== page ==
1964: New York band The Echoes recruited a teenage piano player named Billy Joel. The quartet played covers—specializing in British Invasion songs—under the names The Lost Souls, The Commandos, and The Emerald Lords before Joel left the band two years later and joined Long Island group The Hassles in 1967. Joel had been inspired to start a career in rock and roll after seeing the Beatles perform on The Ed Sullivan Show.
1964: The Hollies’ cover version of Doris Troy’s “Just One Look” was released as their fourth single in the UK. It later reached #2 on the British chart.
1964: The Rolling Stones’ version of Buddy Holly’s “Not Fade Away” was released as the band’s third single in the UK. The record became their first British top 10 hit, reaching #3, and was their song to chart in the US.
1966: “Nowhere Man” by The Beatles was released as a single with “What Goes On” as its B-side exclusively in the US, where it reached #3 on the Billboard Hot 100.
1966: “Good Lovin’” by The Young Rascals was released as the second single from the group’s debut album. After lead singer Felix Cavaliere heard the original recording by Los Angeles doo-wop group the Olympics, The Young Rascals added the song to their concert repertoire. Their version became their first top 40 hit and their first #1 on the Billboard Hot 100 chart that spring.
1967: Pink Floyd started their first recording sessions at EMI Studios in London for their debut album Piper at the Gates of Dawn, working on the song “Matilda Mother” (then titled Matilda’s Mother”) with former Beatles engineer Norman Smith as their producer. At the same time, the Beatles were making their final recordings for “Fixing a Hole” in Studio Two next door.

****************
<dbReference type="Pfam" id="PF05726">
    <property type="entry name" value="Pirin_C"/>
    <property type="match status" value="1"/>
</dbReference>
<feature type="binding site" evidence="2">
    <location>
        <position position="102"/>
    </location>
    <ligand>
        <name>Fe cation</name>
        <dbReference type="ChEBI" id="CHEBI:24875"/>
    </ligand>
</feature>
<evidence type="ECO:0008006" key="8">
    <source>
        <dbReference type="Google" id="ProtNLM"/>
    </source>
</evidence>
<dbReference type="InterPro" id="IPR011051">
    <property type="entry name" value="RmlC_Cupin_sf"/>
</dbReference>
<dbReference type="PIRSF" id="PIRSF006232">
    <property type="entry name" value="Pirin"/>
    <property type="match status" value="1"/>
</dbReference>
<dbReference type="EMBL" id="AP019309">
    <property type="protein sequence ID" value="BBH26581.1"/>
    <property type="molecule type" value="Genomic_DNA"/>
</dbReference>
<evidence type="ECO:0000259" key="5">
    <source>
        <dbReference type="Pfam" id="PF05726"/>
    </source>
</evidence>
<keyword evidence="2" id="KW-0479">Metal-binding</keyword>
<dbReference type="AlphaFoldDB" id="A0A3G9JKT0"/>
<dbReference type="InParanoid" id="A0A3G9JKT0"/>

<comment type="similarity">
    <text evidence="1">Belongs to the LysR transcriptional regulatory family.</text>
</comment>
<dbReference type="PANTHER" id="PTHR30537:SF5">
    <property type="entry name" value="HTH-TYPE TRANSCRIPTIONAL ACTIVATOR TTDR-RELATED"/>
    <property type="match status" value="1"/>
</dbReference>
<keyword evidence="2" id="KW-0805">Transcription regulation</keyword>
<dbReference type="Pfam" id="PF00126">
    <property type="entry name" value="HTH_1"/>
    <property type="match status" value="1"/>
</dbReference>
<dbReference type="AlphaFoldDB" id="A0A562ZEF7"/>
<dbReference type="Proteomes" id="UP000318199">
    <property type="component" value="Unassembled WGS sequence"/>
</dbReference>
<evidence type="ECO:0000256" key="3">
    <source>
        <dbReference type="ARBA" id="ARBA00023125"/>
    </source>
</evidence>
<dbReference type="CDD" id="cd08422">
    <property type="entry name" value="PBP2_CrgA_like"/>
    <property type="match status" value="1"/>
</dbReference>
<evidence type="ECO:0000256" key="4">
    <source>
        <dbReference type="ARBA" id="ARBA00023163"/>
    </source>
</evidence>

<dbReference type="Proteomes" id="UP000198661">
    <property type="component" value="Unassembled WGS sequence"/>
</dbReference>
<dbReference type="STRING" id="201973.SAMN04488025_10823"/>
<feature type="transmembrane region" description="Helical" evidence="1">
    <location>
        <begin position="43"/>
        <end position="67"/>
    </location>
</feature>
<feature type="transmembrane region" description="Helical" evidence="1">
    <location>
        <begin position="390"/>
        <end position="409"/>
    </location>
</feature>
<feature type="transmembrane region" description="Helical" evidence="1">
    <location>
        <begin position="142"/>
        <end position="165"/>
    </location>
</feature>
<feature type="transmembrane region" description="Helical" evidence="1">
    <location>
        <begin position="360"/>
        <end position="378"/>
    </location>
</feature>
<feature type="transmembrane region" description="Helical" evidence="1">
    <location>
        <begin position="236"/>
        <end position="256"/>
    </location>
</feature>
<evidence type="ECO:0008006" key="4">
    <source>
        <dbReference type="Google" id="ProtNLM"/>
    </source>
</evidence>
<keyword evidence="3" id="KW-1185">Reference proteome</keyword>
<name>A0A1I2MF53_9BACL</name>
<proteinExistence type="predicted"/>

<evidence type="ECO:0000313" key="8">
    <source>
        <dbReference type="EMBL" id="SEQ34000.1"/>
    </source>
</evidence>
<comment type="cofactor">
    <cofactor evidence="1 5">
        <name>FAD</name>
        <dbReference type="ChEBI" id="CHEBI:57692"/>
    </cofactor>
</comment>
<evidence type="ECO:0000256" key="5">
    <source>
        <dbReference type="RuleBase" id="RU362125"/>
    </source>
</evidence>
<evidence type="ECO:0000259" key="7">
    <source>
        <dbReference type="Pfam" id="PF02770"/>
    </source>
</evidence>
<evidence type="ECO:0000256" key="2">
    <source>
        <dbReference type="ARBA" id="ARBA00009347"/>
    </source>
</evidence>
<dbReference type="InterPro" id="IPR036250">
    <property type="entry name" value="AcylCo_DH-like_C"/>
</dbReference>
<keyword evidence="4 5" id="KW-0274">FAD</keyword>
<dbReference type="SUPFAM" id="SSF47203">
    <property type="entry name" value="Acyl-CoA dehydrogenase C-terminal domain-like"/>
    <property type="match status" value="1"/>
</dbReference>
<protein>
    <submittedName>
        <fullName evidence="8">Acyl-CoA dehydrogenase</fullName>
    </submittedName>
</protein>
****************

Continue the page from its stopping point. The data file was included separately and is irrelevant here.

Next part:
1968: New York band Blood, Sweat & Tears released their debut studio album, Child Is Father to the Man. The group was co-founded by former member of The Blues Project, Al Kooper, who was ousted from the band after the recording of their first album.
1969: Three months after the release of his self-titled debut album, Neil Young released his first solo single, “The Loner.” It was an edited version of the album track and featured the non-album track “Sugar Mountain” as its B-side.
1970: “Love Grows (Where My Rosemary Goes)” by Edison Lighthouse entered the Billboard Hot 100 after topping the chart in the UK. The song made it to #5 in the US in March.
1970: The Jackson 5 made their television debut on ABC television’s American Bandstand performing “I Want you Back” and their new song, “ABC.”
1972: Led Zeppelin released “Rock and Roll,” the second single from the group’s fourth album.
1973: The Edgar Winter Group’s instrumental “Frankenstein” was released. The track’s title comes from the fact that it required numerous edits to reduce its length and that the end result had been spliced together from many sections of recording. Originally released as the B-side to “Hangin’ Around,” the two were soon reversed by Epic Records when disc jockeys across the US and Canada realized that “Frankenstein” was a hit. The record went on to become the band’s only #1 single in the US in May.